Some of the findings in the study showed some frequently cited reasons for leaving the workforce as: being married with children (42 per cent), unsuitable work hours (30 per cent), a job that is routine in nature (20 per cent) and a job that is too difficult to perform (15 per cent).
While being a wife and mother remains a priority, many want a successful career. Flexible working options, including part-time work, short work hours and small business opportunities were mentioned as a necessity for these women to appropriately balance their work and family lives.
During the panel discussion, Nasser Bin Thani Al Hameli, Minister of Human Resources and Emiratisation, said the country has set many enablers that encourage women to work, such as granting equal wages and salaries between both genders, 45 days maternity leave in the private sector, and 18 months breast feeding period.
“Apart from that, the ministry has also introduced initiatives and platforms to link national corporations with individuals who choose to freelance, providing incentives that encourage establishments within the UAE to seek the services of self-employed Emiratis.”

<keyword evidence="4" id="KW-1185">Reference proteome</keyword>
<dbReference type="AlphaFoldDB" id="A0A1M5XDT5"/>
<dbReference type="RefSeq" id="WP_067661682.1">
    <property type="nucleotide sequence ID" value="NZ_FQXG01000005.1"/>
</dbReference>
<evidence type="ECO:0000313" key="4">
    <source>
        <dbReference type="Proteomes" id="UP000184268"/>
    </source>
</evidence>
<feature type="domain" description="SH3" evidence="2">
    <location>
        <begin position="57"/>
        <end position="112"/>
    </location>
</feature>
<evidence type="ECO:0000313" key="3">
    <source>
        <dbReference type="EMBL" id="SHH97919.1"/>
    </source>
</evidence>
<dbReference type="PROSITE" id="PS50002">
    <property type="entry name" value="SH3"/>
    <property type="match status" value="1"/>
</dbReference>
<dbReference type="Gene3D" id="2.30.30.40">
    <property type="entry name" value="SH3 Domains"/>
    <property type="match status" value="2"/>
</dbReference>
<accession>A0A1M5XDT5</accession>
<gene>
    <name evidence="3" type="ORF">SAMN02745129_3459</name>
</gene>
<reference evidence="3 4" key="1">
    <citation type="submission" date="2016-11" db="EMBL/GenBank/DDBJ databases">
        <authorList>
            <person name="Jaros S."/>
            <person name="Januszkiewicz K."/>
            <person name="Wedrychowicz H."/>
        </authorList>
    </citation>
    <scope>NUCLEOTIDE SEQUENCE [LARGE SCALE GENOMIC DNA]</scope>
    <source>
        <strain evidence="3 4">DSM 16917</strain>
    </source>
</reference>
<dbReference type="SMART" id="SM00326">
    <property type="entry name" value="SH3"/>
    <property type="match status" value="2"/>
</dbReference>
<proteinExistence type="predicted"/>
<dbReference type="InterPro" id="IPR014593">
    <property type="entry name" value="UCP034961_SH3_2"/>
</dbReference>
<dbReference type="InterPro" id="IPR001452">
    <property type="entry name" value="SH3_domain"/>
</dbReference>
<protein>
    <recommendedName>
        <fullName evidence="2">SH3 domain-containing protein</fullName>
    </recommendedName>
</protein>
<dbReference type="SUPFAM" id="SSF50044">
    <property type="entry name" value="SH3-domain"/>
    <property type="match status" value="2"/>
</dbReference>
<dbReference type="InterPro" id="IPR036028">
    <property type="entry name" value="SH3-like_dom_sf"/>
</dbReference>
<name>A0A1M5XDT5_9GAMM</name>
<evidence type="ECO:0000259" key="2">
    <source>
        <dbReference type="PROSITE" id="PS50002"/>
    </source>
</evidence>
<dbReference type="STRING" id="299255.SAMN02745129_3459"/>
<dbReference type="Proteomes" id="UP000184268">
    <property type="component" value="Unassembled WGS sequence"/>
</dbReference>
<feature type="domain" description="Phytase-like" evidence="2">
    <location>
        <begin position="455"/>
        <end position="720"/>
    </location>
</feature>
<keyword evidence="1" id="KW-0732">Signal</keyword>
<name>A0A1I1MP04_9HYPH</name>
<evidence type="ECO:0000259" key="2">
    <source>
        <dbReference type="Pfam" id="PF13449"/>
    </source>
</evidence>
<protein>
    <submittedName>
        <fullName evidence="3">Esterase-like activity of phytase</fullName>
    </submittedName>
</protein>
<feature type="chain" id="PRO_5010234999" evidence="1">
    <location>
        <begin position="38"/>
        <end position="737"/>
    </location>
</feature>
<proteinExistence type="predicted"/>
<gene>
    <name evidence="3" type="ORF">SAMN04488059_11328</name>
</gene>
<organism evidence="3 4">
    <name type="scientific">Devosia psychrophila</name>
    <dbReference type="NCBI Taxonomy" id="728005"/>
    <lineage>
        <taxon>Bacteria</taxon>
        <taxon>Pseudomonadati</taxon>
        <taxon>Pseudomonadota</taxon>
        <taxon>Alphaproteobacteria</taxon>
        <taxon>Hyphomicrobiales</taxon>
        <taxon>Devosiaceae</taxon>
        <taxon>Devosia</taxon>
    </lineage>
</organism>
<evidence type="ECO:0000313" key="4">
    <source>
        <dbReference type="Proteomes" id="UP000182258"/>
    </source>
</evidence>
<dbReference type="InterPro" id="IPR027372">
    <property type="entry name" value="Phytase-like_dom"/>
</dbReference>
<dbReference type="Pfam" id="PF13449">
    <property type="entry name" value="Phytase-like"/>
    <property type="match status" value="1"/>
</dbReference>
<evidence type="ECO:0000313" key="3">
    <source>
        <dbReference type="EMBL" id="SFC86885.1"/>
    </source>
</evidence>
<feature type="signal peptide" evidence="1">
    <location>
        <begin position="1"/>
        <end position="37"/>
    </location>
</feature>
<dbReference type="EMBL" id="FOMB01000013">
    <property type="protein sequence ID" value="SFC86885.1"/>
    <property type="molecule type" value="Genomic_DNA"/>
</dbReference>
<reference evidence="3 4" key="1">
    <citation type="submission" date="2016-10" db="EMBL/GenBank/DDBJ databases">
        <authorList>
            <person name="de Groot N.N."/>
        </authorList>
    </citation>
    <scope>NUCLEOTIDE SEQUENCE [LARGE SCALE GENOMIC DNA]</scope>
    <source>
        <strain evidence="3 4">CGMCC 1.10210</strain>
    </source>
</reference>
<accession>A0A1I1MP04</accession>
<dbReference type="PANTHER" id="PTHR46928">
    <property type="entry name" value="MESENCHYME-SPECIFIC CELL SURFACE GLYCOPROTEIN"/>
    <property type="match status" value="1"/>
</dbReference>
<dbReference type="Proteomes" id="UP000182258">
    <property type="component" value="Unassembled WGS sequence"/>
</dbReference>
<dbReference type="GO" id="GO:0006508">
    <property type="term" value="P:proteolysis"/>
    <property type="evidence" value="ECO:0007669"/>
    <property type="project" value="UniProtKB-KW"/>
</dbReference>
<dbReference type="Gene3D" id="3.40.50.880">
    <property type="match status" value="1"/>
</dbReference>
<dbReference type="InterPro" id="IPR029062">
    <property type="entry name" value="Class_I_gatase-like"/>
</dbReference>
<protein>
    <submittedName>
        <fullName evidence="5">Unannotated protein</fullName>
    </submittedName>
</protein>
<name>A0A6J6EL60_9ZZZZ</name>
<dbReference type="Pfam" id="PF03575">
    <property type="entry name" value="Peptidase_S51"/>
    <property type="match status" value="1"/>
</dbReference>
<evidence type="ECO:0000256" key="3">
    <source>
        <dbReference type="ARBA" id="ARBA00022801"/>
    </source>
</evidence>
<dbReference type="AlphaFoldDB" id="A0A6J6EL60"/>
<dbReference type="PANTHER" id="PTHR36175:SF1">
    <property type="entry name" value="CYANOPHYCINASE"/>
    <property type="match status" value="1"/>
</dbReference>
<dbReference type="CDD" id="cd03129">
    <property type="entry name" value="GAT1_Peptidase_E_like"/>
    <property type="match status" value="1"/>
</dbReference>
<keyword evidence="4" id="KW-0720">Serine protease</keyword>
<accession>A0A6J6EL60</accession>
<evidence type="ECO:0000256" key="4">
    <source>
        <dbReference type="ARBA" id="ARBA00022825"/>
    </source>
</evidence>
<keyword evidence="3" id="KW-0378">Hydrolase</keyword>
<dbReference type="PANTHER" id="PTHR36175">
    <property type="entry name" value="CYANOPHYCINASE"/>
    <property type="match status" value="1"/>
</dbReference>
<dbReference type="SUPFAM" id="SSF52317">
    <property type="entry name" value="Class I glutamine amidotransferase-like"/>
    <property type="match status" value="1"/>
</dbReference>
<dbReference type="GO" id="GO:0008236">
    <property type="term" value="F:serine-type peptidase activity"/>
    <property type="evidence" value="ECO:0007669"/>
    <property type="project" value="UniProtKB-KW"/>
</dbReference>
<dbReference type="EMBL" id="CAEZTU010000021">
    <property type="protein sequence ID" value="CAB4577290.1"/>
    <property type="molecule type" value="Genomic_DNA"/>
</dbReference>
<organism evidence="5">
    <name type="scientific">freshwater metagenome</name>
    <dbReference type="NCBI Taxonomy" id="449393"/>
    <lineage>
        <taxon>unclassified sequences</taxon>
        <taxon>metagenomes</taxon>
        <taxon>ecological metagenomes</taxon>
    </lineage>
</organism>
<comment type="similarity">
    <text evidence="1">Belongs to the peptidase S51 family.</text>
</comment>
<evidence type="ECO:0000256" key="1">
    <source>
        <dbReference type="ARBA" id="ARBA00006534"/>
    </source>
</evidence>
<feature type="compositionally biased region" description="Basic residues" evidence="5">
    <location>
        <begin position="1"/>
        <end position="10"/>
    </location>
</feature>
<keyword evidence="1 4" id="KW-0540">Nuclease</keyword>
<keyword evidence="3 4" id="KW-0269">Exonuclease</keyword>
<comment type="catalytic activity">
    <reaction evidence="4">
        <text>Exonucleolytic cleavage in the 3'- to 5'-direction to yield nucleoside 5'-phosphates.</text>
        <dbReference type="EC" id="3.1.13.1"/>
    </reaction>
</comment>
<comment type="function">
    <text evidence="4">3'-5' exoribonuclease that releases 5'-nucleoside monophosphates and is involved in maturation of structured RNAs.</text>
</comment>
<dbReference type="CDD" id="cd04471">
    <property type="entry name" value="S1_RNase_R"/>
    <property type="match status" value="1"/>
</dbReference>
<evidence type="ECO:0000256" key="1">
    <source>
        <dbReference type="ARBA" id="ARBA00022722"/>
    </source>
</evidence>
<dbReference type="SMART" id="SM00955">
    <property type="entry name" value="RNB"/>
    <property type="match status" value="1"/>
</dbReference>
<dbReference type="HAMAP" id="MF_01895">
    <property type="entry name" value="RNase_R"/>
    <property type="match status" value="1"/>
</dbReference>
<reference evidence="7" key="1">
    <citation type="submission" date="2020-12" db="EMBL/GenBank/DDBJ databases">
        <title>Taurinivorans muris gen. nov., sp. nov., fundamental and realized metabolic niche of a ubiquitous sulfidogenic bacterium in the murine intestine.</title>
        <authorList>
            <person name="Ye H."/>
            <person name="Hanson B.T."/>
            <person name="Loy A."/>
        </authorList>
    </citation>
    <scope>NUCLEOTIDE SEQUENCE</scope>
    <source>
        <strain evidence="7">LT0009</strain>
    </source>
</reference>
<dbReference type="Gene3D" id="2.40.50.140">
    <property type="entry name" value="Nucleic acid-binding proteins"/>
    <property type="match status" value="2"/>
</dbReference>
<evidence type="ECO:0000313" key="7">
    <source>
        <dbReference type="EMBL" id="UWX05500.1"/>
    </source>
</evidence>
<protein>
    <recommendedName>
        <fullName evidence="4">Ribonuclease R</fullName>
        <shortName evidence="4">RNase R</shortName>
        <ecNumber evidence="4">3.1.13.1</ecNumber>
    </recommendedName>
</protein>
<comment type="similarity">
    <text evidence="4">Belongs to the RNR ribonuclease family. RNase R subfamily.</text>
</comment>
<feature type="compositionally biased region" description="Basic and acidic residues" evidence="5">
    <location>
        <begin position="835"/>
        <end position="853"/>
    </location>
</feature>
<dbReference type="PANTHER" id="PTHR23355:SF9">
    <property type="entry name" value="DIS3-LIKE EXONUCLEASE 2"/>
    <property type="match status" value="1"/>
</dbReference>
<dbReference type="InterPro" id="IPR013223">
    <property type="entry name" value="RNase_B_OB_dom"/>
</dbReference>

According to Al Hameli, 57 per cent of Emirati women take up positions in the private sector, 66 per cent in the government field and 33 per cent are in senior positions within the private sector.
With the study showing that 47 per cent of respondents as having a bachelor’s degree or higher and 77 per cent as playing the greatest role in their decision to seek employment, Hessa Bint Eisa Bu Humaid, Minister of Community Development, said the ministry is ready to train and rehabilitate them if they decide to enter the workforce.
“We are keen on encouraging women to join the workforce and to participate in the social and economic progression of the UAE. Employment is a value that is instilled within our culture and our history, and Emirati women who join the workforce are a source of pride for their families and nation.”
Mona Ganem Al Merri, Vice-President of the UAE Gender Balance Council, said the UAE has strong foundations put in place for empowering women and promoting equal opportunities for them and that there are many challenges that have been addressed through legislations that help increase the presence of women in the labour force.
Panellists said that current legislations provide solutions “but it’s just the beginning for larger initiatives.”